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ing was exhibited at the Royal Academy in 1770-1, and has since been engraved, but is scarce.


(Continued from p. 224.)

tull of mines, and abounds also in many curious fossils of different kinds, as very fine cubic fluors, crystals, petrifactions, &c. Slate quarries at Troutbeck Park. Lead inines at Hartley, Kirby Steven, &c.

iron furnaces at Bedlington, Hunwich Moor near Bishop's Auckland, at Winlaton, Smallwell, and Teams. Salt works at Cambois, Blyth, and Bishopwearmouth near Sunderland. Many stone quarries in this county, which yield curious petrifaction.

Yorkshire. The largest county in England, full of remarkables worthy the attention of a traveller. Whitby alum

works; jet and amber is also found in the cliffs, and the alum stone abounds with two kinds of ammonitæ and other petrifications. Whitby is a sea-port, and has sail cloth and other manufactories. Halifax manufactory of cloths, and coal-pits. Lead mines at Malham, Beldy-hill in the parish of Wensley, Ridiner Mines, Arkendale, Richinond, and Craven Mines, Gressington Moor Mines. Iron ma


Cumberland. A county full of mines and minerals. Whitehaven, the great coal-pits that even run under the bed of the sea. Petrifactions abound in this county. The awful slate fells, and slate quarries at New-nufactories at Sheffield, and Rotheram; lands. Keswick and Barrowdale black lead mines, fine hæmatites and rubrica or Reddle ore at Langron near Whitehaven, and at Egremont, &c. Copper mines at Caudbeck, Goldscalp, &c.; lead mines at Nenthead, Newlands, Alston Moor, Thornthwaite, Barrow, and the many lead mines of the Der. wentwater estate. In Barrow, Brickbilburn, and several others of these mines, fine and curious Spathose lead ores are found; the fibrous kinds they call stringy ores. Lead, copper, and iron mines in the manor of Millom, Salt pans at Bransty Cliff near White haven.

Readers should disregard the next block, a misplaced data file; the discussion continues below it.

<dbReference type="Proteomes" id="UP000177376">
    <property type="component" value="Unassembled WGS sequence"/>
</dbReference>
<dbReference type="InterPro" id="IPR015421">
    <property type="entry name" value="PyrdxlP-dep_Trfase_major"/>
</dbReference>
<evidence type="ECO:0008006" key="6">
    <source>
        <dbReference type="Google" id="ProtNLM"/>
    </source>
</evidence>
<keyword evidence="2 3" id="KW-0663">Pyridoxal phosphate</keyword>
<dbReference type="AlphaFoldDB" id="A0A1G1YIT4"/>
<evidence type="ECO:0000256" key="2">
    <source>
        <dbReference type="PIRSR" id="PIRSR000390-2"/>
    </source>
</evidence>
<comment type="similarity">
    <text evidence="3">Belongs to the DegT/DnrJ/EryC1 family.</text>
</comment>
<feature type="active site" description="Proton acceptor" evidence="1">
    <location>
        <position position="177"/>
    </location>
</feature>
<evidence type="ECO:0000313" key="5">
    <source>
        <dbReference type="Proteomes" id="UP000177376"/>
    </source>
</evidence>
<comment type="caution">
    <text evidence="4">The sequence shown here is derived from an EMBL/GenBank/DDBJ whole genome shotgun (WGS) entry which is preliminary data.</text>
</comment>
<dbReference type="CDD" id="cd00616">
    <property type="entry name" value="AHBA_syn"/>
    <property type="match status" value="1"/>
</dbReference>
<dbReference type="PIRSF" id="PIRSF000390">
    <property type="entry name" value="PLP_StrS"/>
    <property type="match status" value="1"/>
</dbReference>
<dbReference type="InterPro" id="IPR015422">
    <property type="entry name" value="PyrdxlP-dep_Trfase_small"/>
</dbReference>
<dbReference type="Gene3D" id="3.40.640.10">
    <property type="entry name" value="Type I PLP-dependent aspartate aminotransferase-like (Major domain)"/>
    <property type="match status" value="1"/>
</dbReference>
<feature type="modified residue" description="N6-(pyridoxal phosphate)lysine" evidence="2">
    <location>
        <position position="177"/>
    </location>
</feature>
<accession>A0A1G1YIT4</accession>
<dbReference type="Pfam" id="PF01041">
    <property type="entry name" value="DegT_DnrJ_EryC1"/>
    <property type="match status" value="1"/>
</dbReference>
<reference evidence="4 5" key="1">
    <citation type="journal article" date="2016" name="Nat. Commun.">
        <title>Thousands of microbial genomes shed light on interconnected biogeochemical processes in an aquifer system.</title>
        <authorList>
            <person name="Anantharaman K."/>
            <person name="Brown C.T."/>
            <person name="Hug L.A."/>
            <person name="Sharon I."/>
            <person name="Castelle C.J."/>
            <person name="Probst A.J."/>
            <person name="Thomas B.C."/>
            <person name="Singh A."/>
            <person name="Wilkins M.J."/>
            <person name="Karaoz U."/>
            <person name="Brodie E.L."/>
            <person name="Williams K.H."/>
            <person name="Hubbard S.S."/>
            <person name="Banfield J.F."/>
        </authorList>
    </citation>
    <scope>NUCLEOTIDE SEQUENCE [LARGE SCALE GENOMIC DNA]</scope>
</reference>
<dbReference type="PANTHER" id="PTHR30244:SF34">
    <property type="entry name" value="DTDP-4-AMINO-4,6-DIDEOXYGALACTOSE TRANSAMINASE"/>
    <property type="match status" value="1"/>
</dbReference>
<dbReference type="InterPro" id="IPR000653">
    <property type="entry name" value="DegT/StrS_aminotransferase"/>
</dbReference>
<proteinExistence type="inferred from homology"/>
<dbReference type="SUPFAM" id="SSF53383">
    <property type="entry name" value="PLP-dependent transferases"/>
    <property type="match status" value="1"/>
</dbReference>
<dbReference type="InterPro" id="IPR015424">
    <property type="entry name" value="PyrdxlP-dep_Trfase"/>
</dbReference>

Northumberland. This county is the borders of England to Scotland, and is remarkable for its mineral productions. Newcastle, its coal-pits and trade; the lead mines at Thorngill, Blaygill, Skeldon, Alanshead, Ramsgill, Dowgang, &c. Iron works near Newcastle, and at Darwincourt. The Picts' Wall, a famous piece of antiquity, runs through this county, and part of Cumberland.

Durham, a county rich in minerals. Sunderland, a sea-port, its trade in coals of the collieries in its neighbourhood, and in lime and limestone. Many other coal pits near Cambois, at Blyth, &c. Lead mines in the manor of Huntsonworth, Muggles wick Park, Shildon near Blanchland, Pikelaw, Eastrake, Flakebridge, Breconsike, and Jessrass. Hæmatites in Durham, sent to Sheffield and Rotheram in Yorkshire to be fused, and

at these places they smelt the rich and good iron ores of Lancashire, Cumberland, and Northumberland. veral iron mines lie round about Sheffield, and there are iron forges or works also at Harcliffe, Colnbridge, Kirkstall, Waddesley, Kilnburst, Wortley, Roach Abbey, Mousehole, and Seamoor. Copper mines at Malham, and other places. Coal-pite at Turfmoor, twelve miles from Whitby, North Bierley, Halifax, Crofton, Wortley, &c.; a very hard coal, taking a very fine polish, used for turners' work at Sheffield, as for snuff boxes, candlesticks, &c. the pits about a mile from that place. Petrifactions in many places, as in the rocks at Engleton, Hildern Hill near Scarborough, Clatteringsike between Malham and Settle; entrochi shells and coralloids in amazing quantities; shells in Halifax coal-pits, and vegetable impressions in those of North Bierley. Scarborough Spa. The incrusting or petrifying well, so called at Knaresborough, and the spa there. The shores of Yorkshire, viz. Scarborough, Burlington, Flamboroughhead, &c. abound with bowlders of marbles, granites, jaspers, petrifactions, &c. as at Scarborough, the masses of septaria, or ludus helmontii, amber (which the people sell). At Holderness cliffs, &c.

Derbyshire, a famous mineral country; in one part full of coal-pits, in the other of lead mines. The Peak or rocky country is the mine part.